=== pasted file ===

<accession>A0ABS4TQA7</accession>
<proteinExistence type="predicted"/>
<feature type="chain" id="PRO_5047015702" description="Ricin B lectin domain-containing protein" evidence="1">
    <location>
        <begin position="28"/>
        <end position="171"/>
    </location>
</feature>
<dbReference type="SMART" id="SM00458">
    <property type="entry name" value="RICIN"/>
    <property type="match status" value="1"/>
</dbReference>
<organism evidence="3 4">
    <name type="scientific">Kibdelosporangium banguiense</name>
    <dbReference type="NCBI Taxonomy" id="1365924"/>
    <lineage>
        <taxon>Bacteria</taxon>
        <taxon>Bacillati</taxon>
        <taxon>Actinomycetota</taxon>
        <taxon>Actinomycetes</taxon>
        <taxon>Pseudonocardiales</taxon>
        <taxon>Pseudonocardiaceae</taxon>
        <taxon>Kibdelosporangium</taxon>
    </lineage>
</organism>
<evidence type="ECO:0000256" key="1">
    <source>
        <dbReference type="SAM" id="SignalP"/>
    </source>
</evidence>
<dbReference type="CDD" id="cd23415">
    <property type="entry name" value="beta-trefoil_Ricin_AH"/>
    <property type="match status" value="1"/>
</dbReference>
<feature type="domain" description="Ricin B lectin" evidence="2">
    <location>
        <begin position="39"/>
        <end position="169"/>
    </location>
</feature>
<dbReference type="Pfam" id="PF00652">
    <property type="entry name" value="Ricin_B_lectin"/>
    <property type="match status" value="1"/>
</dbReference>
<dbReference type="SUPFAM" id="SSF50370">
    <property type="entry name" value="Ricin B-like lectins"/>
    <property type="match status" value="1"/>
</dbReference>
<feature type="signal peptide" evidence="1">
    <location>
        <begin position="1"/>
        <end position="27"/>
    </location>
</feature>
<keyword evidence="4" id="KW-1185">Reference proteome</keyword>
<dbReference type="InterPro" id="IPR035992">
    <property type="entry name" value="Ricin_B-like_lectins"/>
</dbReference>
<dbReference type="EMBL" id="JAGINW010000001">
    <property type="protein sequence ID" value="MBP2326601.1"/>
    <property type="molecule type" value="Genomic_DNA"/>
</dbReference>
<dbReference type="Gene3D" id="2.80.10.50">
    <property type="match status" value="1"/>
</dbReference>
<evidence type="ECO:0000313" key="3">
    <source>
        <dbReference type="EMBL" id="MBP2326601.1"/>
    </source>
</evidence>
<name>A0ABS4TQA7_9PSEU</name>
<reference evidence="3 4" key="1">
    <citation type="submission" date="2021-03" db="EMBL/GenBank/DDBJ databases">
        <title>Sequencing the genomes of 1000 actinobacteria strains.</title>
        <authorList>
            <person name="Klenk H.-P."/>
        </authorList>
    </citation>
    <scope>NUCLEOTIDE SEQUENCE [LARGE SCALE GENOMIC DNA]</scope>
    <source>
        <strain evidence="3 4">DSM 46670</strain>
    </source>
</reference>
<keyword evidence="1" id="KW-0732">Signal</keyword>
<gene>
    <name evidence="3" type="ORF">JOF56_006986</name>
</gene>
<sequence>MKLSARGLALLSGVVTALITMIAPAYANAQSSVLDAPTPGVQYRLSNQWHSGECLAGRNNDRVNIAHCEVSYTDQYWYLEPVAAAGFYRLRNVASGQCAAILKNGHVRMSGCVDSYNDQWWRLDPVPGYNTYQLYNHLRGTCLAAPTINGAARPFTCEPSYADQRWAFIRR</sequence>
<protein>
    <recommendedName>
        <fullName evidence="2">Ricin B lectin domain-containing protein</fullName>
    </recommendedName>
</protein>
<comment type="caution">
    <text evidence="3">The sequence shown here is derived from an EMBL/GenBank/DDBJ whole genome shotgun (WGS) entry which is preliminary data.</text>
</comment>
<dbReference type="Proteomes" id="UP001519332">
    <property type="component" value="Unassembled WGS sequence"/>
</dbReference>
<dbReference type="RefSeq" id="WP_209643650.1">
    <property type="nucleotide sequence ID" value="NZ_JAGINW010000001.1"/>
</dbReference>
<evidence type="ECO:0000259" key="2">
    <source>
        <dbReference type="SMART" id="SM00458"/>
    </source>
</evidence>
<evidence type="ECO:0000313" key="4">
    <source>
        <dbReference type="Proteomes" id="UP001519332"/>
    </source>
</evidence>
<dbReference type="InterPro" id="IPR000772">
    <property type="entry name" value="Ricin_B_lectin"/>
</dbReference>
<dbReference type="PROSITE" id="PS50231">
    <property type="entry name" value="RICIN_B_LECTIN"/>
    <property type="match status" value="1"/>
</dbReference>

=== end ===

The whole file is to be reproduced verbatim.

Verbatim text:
<accession>A0ABS4TQA7</accession>
<proteinExistence type="predicted"/>
<feature type="chain" id="PRO_5047015702" description="Ricin B lectin domain-containing protein" evidence="1">
    <location>
        <begin position="28"/>
        <end position="171"/>
    </location>
</feature>
<dbReference type="SMART" id="SM00458">
    <property type="entry name" value="RICIN"/>
    <property type="match status" value="1"/>
</dbReference>
<organism evidence="3 4">
    <name type="scientific">Kibdelosporangium banguiense</name>
    <dbReference type="NCBI Taxonomy" id="1365924"/>
    <lineage>
        <taxon>Bacteria</taxon>
        <taxon>Bacillati</taxon>
        <taxon>Actinomycetota</taxon>
        <taxon>Actinomycetes</taxon>
        <taxon>Pseudonocardiales</taxon>
        <taxon>Pseudonocardiaceae</taxon>
        <taxon>Kibdelosporangium</taxon>
    </lineage>
</organism>
<evidence type="ECO:0000256" key="1">
    <source>
        <dbReference type="SAM" id="SignalP"/>
    </source>
</evidence>
<dbReference type="CDD" id="cd23415">
    <property type="entry name" value="beta-trefoil_Ricin_AH"/>
    <property type="match status" value="1"/>
</dbReference>
<feature type="domain" description="Ricin B lectin" evidence="2">
    <location>
        <begin position="39"/>
        <end position="169"/>
    </location>
</feature>
<dbReference type="Pfam" id="PF00652">
    <property type="entry name" value="Ricin_B_lectin"/>
    <property type="match status" value="1"/>
</dbReference>
<dbReference type="SUPFAM" id="SSF50370">
    <property type="entry name" value="Ricin B-like lectins"/>
    <property type="match status" value="1"/>
</dbReference>
<feature type="signal peptide" evidence="1">
    <location>
        <begin position="1"/>
        <end position="27"/>
    </location>
</feature>
<keyword evidence="4" id="KW-1185">Reference proteome</keyword>
<dbReference type="InterPro" id="IPR035992">
    <property type="entry name" value="Ricin_B-like_lectins"/>
</dbReference>
<dbReference type="EMBL" id="JAGINW010000001">
    <property type="protein sequence ID" value="MBP2326601.1"/>
    <property type="molecule type" value="Genomic_DNA"/>
</dbReference>
<dbReference type="Gene3D" id="2.80.10.50">
    <property type="match status" value="1"/>
</dbReference>
<evidence type="ECO:0000313" key="3">
    <source>
        <dbReference type="EMBL" id="MBP2326601.1"/>
    </source>
</evidence>
<name>A0ABS4TQA7_9PSEU</name>
<reference evidence="3 4" key="1">
    <citation type="submission" date="2021-03" db="EMBL/GenBank/DDBJ databases">
        <title>Sequencing the genomes of 1000 actinobacteria strains.</title>
        <authorList>
            <person name="Klenk H.-P."/>
        </authorList>
    </citation>
    <scope>NUCLEOTIDE SEQUENCE [LARGE SCALE GENOMIC DNA]</scope>
    <source>
        <strain evidence="3 4">DSM 46670</strain>
    </source>
</reference>
<keyword evidence="1" id="KW-0732">Signal</keyword>
<gene>
    <name evidence="3" type="ORF">JOF56_006986</name>
</gene>
<sequence>MKLSARGLALLSGVVTALITMIAPAYANAQSSVLDAPTPGVQYRLSNQWHSGECLAGRNNDRVNIAHCEVSYTDQYWYLEPVAAAGFYRLRNVASGQCAAILKNGHVRMSGCVDSYNDQWWRLDPVPGYNTYQLYNHLRGTCLAAPTINGAARPFTCEPSYADQRWAFIRR</sequence>
<protein>
    <recommendedName>
        <fullName evidence="2">Ricin B lectin domain-containing protein</fullName>
    </recommendedName>
</protein>
<comment type="caution">
    <text evidence="3">The sequence shown here is derived from an EMBL/GenBank/DDBJ whole genome shotgun (WGS) entry which is preliminary data.</text>
</comment>
<dbReference type="Proteomes" id="UP001519332">
    <property type="component" value="Unassembled WGS sequence"/>
</dbReference>
<dbReference type="RefSeq" id="WP_209643650.1">
    <property type="nucleotide sequence ID" value="NZ_JAGINW010000001.1"/>
</dbReference>
<evidence type="ECO:0000259" key="2">
    <source>
        <dbReference type="SMART" id="SM00458"/>
    </source>
</evidence>
<evidence type="ECO:0000313" key="4">
    <source>
        <dbReference type="Proteomes" id="UP001519332"/>
    </source>
</evidence>
<dbReference type="InterPro" id="IPR000772">
    <property type="entry name" value="Ricin_B_lectin"/>
</dbReference>
<dbReference type="PROSITE" id="PS50231">
    <property type="entry name" value="RICIN_B_LECTIN"/>
    <property type="match status" value="1"/>
</dbReference>